But how can we do that? As Muslim North Americans what are the ways we can acknowledge our shortcomings and work towards the collective improvement of our society? Some of these answers were provided by Syed Hossein Nasr, which he delivered in his metaphysical approach to Islamic philosophy. In a speech entitled ”˜The Sacred Science and the Environmental Crisis”, Nasr explained that the environmental crisis is a direct reflection of the spiritual crisis of humanity. “We have neglected sacred science, where everything is rooted in the divine, and embraced instead solely modern science, which has plundered our land and natural resources”. A balance between modern science and sacred science, which is a moral based science of decision-making, is what is most required, Nasr explained.
In order to achieve this, Nasr suggested that Muslim communities in North America must work together to create “real Islamic education”, where this is taught authentically. One example of such institution is Zaytuna College of Liberal Arts, founded by American scholar Hamza Yusuf which “aspires to revive the sciences of Islam and to position this nuanced, text-based tradition in its central place in modern Islamic tradition”.
So whether it is through continuous liberal education, charity work or spiritual activism in the fight against societal injustices, Muslims have the potential to bring about some of the most necessary developments in North American society. Mainstream Islamic tradition has always harbored the most profound respect for scholarship and sanctity, and as Muslims, we are the catalyst to reviving this Islamic spirit. “Get involved in local politics,” Mogahed said, pick up a worthy cause and remember that what Islam needs now are “moral leaders”.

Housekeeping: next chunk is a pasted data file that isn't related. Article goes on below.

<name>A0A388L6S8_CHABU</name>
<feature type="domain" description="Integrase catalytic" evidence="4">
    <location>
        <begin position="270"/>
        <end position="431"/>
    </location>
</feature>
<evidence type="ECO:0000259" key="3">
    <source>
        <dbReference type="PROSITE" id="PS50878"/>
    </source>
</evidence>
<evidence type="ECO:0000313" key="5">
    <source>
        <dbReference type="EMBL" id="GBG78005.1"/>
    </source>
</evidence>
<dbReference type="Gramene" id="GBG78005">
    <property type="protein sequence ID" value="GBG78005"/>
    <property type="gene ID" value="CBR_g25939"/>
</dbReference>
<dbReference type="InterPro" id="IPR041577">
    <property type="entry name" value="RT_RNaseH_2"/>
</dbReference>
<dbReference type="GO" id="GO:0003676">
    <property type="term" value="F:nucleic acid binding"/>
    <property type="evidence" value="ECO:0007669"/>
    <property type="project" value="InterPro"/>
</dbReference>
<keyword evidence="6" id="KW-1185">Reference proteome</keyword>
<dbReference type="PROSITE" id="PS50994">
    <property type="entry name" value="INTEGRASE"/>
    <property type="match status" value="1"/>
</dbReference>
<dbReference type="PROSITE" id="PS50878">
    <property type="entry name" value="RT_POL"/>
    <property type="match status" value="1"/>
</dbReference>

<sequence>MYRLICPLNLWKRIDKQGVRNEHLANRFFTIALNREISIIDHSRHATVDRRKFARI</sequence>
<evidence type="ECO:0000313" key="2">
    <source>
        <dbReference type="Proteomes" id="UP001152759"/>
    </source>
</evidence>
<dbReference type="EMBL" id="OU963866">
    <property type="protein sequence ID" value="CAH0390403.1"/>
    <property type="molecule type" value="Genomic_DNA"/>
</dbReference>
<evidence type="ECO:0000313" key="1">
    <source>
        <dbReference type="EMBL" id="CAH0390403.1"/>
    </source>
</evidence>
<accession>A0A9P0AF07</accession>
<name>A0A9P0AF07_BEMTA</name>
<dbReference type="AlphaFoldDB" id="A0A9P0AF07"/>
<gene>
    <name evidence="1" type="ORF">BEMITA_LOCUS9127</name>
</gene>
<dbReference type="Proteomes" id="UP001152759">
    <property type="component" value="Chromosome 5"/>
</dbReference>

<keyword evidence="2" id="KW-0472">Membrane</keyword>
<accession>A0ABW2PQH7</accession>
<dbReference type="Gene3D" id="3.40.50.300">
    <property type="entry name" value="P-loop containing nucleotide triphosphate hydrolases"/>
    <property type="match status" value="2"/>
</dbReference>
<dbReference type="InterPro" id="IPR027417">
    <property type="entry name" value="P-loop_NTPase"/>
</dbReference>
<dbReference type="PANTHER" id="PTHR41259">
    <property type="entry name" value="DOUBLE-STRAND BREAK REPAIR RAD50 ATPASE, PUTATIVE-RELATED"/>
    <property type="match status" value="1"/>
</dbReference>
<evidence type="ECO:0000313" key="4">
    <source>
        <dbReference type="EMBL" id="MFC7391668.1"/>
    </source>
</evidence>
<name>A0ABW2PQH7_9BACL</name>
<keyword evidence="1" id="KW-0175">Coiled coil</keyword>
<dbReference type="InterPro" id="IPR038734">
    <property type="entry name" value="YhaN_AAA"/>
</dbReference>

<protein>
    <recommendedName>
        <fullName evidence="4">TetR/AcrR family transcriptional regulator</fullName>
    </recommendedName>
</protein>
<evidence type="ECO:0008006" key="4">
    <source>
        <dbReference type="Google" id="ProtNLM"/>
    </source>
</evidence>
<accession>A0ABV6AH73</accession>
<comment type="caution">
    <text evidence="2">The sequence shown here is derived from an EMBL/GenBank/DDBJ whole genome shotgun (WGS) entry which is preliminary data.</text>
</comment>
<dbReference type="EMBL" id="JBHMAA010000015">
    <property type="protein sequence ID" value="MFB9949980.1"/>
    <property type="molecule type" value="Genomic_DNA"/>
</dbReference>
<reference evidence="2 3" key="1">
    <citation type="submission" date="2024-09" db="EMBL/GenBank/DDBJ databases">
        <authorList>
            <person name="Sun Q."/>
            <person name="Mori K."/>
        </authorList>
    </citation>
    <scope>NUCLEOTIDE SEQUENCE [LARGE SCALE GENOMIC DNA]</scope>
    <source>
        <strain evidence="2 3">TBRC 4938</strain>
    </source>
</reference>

Alongside the scholars and academics present were also current political figures from all three levels of government who each addressed the crowd with their respective message. Interestingly enough, MP Kristy Duncan and MPP Charles Sousa both highlighted the accomplishments of the Muslim community with the charity work they have undertaken. This struck me as a source of notable recognition. Whether organizing food drives or fundraising community programs we all can be “gifts” to our communities.
My take away from this conference was strong yet simple: the spiritual activism our society needs must be a responsibility we as Muslims undertake with pride. In our daily fight against extremism, we must reconstitute the balance of knowledge and revive the spiritual dimension of the human psyche. It is not enough to struggle for our own cause, but to struggle for the greater good of humanity. We are all vital organs in the body that composes mankind.
This sentiment was reflected in the words of Ambassador Shabbaz, who echoing the words of her father the great Malcolm X, told the crowd, “you are in yourself an Embassy”, and as part of the Global community, “is assigned with the task to protect the oneness of man kind”
RIS 2013 was a call not only for social change, but the inward peace that is attained when a life is dedicated to the service of others. As Muslim youth, we are the foundation of the cultural bridges we so desperately need to build. So volunteer with your local charities, get involved with the office of your Member of Parliament, and practice your democratic right to speak against social injustices and fight for equal rights and opportunities for all.
As the Prophet (PBUH) said, “The ink of the scholar is more precious than the blood of the martyr”. So write, contribute to the dialogue, be the catalyst for change and the medium for the success of interfaith collaboration ”“ all of which will lead to the transformation of our global community into a global family.